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Black Masculinity: Sexuality & Intimacy

Essay by   •  July 13, 2011  •  Case Study  •  1,360 Words (6 Pages)  •  1,737 Views

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Sexuality and Intimacy

"She wants to communicate with her man through the language of her mind, body, and spirit; she wants to bond with him in the deepest, most sacred part of herself. In the meantime, all he may be thinking about is [sex]. These two opposing views give a good picture of why men and women have such a hard time understanding each other."

The passage above comes from an article entitled "The difference between macho sex and true intimacy" published in a 1995 issue of the popular Black magazine, Ebony. Simply the statement raises the question, why is it that in Black relationships, men and women are not on the same page when it comes to intimacy? It would make more sense to look at this issue from the perspective of the Black male, since it is stated that he is the one who lacks the thoughts and emotions of intimacy. What makes the Black male stray away from the idea of intimacy? And is this a generalization of all Black males? Through various sources of research, we'll take a look at the Black male and his concept of what intimacy is.

When it comes to sex the black male is strongly concerned about his masculinity and his sexuality. Most men become very defensive when it comes to their masculinity and sexuality. These two identities are the basis of how men conduct themselves within society. Their masculinity as well as their sexuality defines who they are as people to the world.

"I know some black guys that have nothing going for themselves except for what they think are positive stereotypes concerning their masculinity. Take that away and they have nothing. I'm not surprised that many black men act this way." (s)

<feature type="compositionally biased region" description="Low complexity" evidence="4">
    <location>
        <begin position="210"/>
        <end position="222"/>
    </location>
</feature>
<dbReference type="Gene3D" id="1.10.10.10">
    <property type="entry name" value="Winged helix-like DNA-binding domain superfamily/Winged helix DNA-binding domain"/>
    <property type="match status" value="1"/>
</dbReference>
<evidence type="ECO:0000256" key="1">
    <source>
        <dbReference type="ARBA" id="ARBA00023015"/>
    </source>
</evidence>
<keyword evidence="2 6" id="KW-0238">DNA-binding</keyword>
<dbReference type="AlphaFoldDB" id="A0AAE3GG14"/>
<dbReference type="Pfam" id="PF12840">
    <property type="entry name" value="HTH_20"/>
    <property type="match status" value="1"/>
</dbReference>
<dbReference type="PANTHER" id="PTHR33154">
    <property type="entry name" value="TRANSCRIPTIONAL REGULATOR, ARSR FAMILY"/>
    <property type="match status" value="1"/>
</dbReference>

Our tradition has valued "masculine" attributes more than "feminine" ones (Weems). Most men will do whatever it takes to emphasize their masculinity, such as changing their original image to fit that of the Black male body (hypersexualized with a high fashion sense) established by societal ideas.

"The hegemonic male is someone who is "macho", who play sports and heterosexual...the opposite of those [ideas] are what makes a person non-male or the "other". The genitive comparison not only generates the idea that women are inferior to males, but that males who possess feminine attributes such as being less athletic and caring are a weaker, lesser man." ("Black Masculinity: The Black Male Body and Popular Culture")

It is these overbearing ideas that force men to either become more "macho" or to be conflicted with them because they do not fit this "macho" criteria. This brings back up the idea that men are overly sensitive when their masculinity comes into question. What is wrong with allowing yourself to care or feel affectionately for a woman? Do most men feel guilty that they are going against the standards set by society, even though they are behind closed doors?

"Many people think of intimacy as physical closeness involving sexual activities. However, intimacy is much more than that. You can be intimate with someone without having a sexual relationship with them. Intimacy is how well you and your mate feel accepted, appreciated, understood and cared for." ("Intimacy - Are You Intimate?")

It is safe to say that most men see the feelings and acts that correspond with intimacy as something "feminine". He [the Black male] does not want to be seen as less of a man because he conducts himself in acts of intimacy; thanks to the perspectives of society for conditioning them in this manner. They do not want to be seen as "gay" because they spend time with their women rather than conduct themselves in "macho" activities (violence, sports, etc.). However, does intimacy really have confliction with the Black male's masculinity and sexuality or is it more to reason they run away from intimacy?

"Now to be clear, I don't think Black men lack intimacy, I think we simply truncate it for the "sexuality safety." To me sexuality safety is about the maintenance of an image of heterosexuality (meaning: I'm a guy, I mess with women);



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